Pulmonary-the perfect place to tune in to heart valves isn't at their real sternocostal projections. If you put your stethoscope precisely where a valve is found, you may not hear anything in light of the fact that the valve may be somewhere down in the chest or the sound may be suppressed by bone or cartilage. rather, you need to tune in to the valves by putting your stethescope at a point downstream from the valve where you can hear the blood streaming and slamming into the solid chest divider.
There are purposes of auscultation for each of the four heart valves: pulmonic: left second intercostal space, parallel to the sternal point; aortic: second right intercostal space, horizontal to the sternal edge; mitral: fifth left intercostal space, 8cm far from the midline; tricuspid: fourth left intercostal space, only sidelong to the sternum.
Pulmonary-the best place to listen to heart valves is not at their actual sternocostal projections. if you place your stethoscope exactly where a valve is located, you may not hear anything because the valve might be deep in the chest or the sound might be muffled by bone or cartilage. instead, you want to listen to the valves by putting your stethescope at a point downstream from the valve where you can hear the blood flowing and colliding with the muscular chest wall.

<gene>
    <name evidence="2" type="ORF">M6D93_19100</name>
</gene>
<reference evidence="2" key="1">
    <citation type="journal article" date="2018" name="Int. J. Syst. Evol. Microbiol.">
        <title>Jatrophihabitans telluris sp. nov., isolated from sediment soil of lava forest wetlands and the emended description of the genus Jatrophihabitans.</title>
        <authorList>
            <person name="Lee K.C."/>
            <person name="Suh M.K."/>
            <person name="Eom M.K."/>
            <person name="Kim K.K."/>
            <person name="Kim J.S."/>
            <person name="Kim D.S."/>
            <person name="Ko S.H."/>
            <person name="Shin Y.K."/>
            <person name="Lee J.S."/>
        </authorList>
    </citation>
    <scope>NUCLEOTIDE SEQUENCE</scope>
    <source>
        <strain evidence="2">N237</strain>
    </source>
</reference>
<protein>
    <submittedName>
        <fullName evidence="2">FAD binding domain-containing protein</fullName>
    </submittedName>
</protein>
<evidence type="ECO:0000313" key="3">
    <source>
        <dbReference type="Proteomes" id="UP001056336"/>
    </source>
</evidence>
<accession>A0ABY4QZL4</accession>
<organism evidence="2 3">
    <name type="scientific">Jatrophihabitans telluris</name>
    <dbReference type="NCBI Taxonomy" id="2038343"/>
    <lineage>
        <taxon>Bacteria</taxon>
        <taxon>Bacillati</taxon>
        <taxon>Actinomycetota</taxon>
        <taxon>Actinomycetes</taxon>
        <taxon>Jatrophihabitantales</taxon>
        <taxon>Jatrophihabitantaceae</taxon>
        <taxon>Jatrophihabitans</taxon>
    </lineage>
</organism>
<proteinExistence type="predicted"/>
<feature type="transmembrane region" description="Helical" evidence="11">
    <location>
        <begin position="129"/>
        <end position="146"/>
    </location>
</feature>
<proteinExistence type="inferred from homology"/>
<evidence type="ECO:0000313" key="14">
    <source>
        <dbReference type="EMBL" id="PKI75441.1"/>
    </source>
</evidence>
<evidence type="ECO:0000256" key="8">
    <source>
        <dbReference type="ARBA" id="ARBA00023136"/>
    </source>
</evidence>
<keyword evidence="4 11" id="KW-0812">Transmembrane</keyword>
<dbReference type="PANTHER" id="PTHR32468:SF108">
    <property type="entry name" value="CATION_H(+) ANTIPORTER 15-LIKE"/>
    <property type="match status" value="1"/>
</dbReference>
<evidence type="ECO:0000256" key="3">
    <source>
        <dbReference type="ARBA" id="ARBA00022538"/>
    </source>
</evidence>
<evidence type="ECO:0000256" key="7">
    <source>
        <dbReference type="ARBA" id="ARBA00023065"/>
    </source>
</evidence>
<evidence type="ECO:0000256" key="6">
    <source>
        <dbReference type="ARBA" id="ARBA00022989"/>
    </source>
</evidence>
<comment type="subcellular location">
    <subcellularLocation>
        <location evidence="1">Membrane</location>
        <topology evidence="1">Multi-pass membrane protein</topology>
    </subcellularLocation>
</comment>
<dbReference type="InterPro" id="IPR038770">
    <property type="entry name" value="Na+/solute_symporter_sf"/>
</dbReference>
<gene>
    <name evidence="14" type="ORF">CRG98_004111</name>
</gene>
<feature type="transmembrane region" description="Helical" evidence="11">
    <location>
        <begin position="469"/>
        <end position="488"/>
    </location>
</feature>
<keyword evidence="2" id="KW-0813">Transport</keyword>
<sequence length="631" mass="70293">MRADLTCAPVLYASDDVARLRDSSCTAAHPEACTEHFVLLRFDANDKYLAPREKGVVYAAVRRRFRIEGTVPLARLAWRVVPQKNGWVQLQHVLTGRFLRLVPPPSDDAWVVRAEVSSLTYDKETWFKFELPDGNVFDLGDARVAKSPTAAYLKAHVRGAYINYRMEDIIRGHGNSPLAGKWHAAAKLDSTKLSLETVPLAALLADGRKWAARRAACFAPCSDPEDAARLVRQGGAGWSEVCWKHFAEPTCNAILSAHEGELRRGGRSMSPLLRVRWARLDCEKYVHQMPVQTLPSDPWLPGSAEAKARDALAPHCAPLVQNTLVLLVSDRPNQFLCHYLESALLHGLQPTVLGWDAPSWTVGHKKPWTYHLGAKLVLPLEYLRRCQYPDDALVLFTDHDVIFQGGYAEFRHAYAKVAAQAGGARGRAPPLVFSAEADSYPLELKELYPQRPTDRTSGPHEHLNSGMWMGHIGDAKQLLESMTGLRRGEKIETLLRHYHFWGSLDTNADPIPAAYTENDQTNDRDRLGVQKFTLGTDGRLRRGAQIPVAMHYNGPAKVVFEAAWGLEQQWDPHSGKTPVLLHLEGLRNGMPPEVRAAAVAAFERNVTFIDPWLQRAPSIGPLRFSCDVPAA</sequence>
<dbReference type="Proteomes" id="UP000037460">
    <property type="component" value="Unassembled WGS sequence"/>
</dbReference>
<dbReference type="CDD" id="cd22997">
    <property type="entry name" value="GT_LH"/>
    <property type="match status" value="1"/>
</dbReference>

there are points of auscultation for all four heart valves: pulmonic: left second intercostal space, lateral to the sternal angle; aortic: right second intercostal space, lateral to the sternal angle;
mitral: left fifth intercostal space, 8cm away from the midline;
tricuspid: left fourth intercostal space, just lateral to the sternum.